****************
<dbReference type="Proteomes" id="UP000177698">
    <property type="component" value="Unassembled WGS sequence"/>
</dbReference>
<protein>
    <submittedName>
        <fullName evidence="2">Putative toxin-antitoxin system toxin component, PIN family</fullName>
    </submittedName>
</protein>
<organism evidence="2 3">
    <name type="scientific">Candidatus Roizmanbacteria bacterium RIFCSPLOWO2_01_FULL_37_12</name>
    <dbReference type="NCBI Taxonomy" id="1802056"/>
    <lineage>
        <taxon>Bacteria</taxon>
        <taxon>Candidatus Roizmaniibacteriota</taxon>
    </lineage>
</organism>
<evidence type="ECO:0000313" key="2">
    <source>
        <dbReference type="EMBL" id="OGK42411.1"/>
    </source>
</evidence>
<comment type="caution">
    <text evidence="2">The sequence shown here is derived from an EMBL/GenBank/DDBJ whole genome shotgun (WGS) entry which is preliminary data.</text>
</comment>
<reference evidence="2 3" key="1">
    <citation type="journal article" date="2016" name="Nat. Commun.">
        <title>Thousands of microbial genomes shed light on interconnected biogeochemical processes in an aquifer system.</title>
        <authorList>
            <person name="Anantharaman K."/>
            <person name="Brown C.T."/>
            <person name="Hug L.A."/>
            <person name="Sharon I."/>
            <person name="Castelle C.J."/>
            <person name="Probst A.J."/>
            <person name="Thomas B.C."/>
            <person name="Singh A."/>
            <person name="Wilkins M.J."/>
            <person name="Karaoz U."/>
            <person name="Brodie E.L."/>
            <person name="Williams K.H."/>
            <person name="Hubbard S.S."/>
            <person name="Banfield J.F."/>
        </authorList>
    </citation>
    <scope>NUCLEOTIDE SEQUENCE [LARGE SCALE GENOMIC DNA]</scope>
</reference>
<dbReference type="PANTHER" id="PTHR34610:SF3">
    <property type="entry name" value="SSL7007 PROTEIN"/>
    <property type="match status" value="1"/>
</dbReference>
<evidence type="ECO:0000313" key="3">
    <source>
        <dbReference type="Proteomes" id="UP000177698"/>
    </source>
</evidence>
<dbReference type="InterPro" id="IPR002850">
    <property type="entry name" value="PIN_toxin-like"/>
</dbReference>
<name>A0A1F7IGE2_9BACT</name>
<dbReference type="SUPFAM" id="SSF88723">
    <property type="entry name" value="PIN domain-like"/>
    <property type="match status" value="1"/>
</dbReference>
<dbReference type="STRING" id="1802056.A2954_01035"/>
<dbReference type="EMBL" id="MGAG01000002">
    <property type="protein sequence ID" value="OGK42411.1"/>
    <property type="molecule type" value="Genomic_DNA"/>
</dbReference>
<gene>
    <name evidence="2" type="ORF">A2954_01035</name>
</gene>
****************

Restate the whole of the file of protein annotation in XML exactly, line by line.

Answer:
<dbReference type="Proteomes" id="UP000177698">
    <property type="component" value="Unassembled WGS sequence"/>
</dbReference>
<protein>
    <submittedName>
        <fullName evidence="2">Putative toxin-antitoxin system toxin component, PIN family</fullName>
    </submittedName>
</protein>
<organism evidence="2 3">
    <name type="scientific">Candidatus Roizmanbacteria bacterium RIFCSPLOWO2_01_FULL_37_12</name>
    <dbReference type="NCBI Taxonomy" id="1802056"/>
    <lineage>
        <taxon>Bacteria</taxon>
        <taxon>Candidatus Roizmaniibacteriota</taxon>
    </lineage>
</organism>
<evidence type="ECO:0000313" key="2">
    <source>
        <dbReference type="EMBL" id="OGK42411.1"/>
    </source>
</evidence>
<comment type="caution">
    <text evidence="2">The sequence shown here is derived from an EMBL/GenBank/DDBJ whole genome shotgun (WGS) entry which is preliminary data.</text>
</comment>
<reference evidence="2 3" key="1">
    <citation type="journal article" date="2016" name="Nat. Commun.">
        <title>Thousands of microbial genomes shed light on interconnected biogeochemical processes in an aquifer system.</title>
        <authorList>
            <person name="Anantharaman K."/>
            <person name="Brown C.T."/>
            <person name="Hug L.A."/>
            <person name="Sharon I."/>
            <person name="Castelle C.J."/>
            <person name="Probst A.J."/>
            <person name="Thomas B.C."/>
            <person name="Singh A."/>
            <person name="Wilkins M.J."/>
            <person name="Karaoz U."/>
            <person name="Brodie E.L."/>
            <person name="Williams K.H."/>
            <person name="Hubbard S.S."/>
            <person name="Banfield J.F."/>
        </authorList>
    </citation>
    <scope>NUCLEOTIDE SEQUENCE [LARGE SCALE GENOMIC DNA]</scope>
</reference>
<dbReference type="PANTHER" id="PTHR34610:SF3">
    <property type="entry name" value="SSL7007 PROTEIN"/>
    <property type="match status" value="1"/>
</dbReference>
<evidence type="ECO:0000313" key="3">
    <source>
        <dbReference type="Proteomes" id="UP000177698"/>
    </source>
</evidence>
<dbReference type="InterPro" id="IPR002850">
    <property type="entry name" value="PIN_toxin-like"/>
</dbReference>
<name>A0A1F7IGE2_9BACT</name>
<dbReference type="SUPFAM" id="SSF88723">
    <property type="entry name" value="PIN domain-like"/>
    <property type="match status" value="1"/>
</dbReference>
<dbReference type="STRING" id="1802056.A2954_01035"/>
<dbReference type="EMBL" id="MGAG01000002">
    <property type="protein sequence ID" value="OGK42411.1"/>
    <property type="molecule type" value="Genomic_DNA"/>
</dbReference>
<gene>
    <name evidence="2" type="ORF">A2954_01035</name>
</gene>